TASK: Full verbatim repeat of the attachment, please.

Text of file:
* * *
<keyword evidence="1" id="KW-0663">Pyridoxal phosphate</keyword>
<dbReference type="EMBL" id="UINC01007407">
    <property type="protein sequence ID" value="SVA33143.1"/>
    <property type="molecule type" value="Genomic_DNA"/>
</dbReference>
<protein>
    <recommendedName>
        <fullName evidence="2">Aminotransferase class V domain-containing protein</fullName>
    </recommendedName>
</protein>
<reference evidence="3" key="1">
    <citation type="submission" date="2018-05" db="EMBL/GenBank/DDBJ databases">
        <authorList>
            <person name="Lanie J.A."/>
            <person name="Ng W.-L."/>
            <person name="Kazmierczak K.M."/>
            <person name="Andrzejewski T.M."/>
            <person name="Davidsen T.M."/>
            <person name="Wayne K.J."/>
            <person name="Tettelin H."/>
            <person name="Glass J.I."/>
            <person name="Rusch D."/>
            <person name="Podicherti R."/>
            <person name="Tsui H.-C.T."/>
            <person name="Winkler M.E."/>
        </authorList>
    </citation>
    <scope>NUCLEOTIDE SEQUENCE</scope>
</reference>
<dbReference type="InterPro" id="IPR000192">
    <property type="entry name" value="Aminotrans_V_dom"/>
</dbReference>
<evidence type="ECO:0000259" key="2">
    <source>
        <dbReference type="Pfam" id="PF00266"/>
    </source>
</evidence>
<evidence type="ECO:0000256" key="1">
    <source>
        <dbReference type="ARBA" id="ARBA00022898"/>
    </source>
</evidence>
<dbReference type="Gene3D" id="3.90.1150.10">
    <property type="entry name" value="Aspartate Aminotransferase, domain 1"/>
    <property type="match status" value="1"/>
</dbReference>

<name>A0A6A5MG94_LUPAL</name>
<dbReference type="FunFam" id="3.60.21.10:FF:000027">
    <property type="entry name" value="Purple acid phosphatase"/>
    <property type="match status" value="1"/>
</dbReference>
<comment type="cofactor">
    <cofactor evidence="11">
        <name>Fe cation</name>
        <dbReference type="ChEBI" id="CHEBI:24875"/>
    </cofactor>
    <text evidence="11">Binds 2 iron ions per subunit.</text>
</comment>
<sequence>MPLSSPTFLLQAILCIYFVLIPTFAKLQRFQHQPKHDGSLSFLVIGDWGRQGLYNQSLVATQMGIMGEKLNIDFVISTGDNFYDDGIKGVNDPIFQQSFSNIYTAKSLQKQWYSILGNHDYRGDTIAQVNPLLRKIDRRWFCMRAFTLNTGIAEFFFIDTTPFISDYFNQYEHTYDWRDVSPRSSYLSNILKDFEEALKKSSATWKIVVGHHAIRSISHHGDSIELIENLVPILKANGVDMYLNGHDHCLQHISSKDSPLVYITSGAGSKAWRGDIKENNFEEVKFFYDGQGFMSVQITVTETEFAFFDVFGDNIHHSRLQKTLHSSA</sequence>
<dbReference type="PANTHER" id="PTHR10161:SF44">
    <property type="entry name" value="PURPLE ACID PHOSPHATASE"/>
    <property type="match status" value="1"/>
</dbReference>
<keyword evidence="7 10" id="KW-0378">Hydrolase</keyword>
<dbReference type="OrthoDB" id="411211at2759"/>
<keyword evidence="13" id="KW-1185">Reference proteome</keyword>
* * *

<keyword evidence="1" id="KW-0663">Pyridoxal phosphate</keyword>
<dbReference type="EMBL" id="UINC01007407">
    <property type="protein sequence ID" value="SVA33143.1"/>
    <property type="molecule type" value="Genomic_DNA"/>
</dbReference>
<protein>
    <recommendedName>
        <fullName evidence="2">Aminotransferase class V domain-containing protein</fullName>
    </recommendedName>
</protein>
<reference evidence="3" key="1">
    <citation type="submission" date="2018-05" db="EMBL/GenBank/DDBJ databases">
        <authorList>
            <person name="Lanie J.A."/>
            <person name="Ng W.-L."/>
            <person name="Kazmierczak K.M."/>
            <person name="Andrzejewski T.M."/>
            <person name="Davidsen T.M."/>
            <person name="Wayne K.J."/>
            <person name="Tettelin H."/>
            <person name="Glass J.I."/>
            <person name="Rusch D."/>
            <person name="Podicherti R."/>
            <person name="Tsui H.-C.T."/>
            <person name="Winkler M.E."/>
        </authorList>
    </citation>
    <scope>NUCLEOTIDE SEQUENCE</scope>
</reference>
<dbReference type="InterPro" id="IPR000192">
    <property type="entry name" value="Aminotrans_V_dom"/>
</dbReference>
<evidence type="ECO:0000259" key="2">
    <source>
        <dbReference type="Pfam" id="PF00266"/>
    </source>
</evidence>
<evidence type="ECO:0000256" key="1">
    <source>
        <dbReference type="ARBA" id="ARBA00022898"/>
    </source>
</evidence>
<dbReference type="Gene3D" id="3.90.1150.10">
    <property type="entry name" value="Aspartate Aminotransferase, domain 1"/>
    <property type="match status" value="1"/>
</dbReference>

<name>A0A6A5MG94_LUPAL</name>
<dbReference type="FunFam" id="3.60.21.10:FF:000027">
    <property type="entry name" value="Purple acid phosphatase"/>
    <property type="match status" value="1"/>
</dbReference>
<comment type="cofactor">
    <cofactor evidence="11">
        <name>Fe cation</name>
        <dbReference type="ChEBI" id="CHEBI:24875"/>
    </cofactor>
    <text evidence="11">Binds 2 iron ions per subunit.</text>
</comment>
<sequence>MPLSSPTFLLQAILCIYFVLIPTFAKLQRFQHQPKHDGSLSFLVIGDWGRQGLYNQSLVATQMGIMGEKLNIDFVISTGDNFYDDGIKGVNDPIFQQSFSNIYTAKSLQKQWYSILGNHDYRGDTIAQVNPLLRKIDRRWFCMRAFTLNTGIAEFFFIDTTPFISDYFNQYEHTYDWRDVSPRSSYLSNILKDFEEALKKSSATWKIVVGHHAIRSISHHGDSIELIENLVPILKANGVDMYLNGHDHCLQHISSKDSPLVYITSGAGSKAWRGDIKENNFEEVKFFYDGQGFMSVQITVTETEFAFFDVFGDNIHHSRLQKTLHSSA</sequence>
<dbReference type="PANTHER" id="PTHR10161:SF44">
    <property type="entry name" value="PURPLE ACID PHOSPHATASE"/>
    <property type="match status" value="1"/>
</dbReference>
<keyword evidence="7 10" id="KW-0378">Hydrolase</keyword>
<dbReference type="OrthoDB" id="411211at2759"/>
<keyword evidence="13" id="KW-1185">Reference proteome</keyword>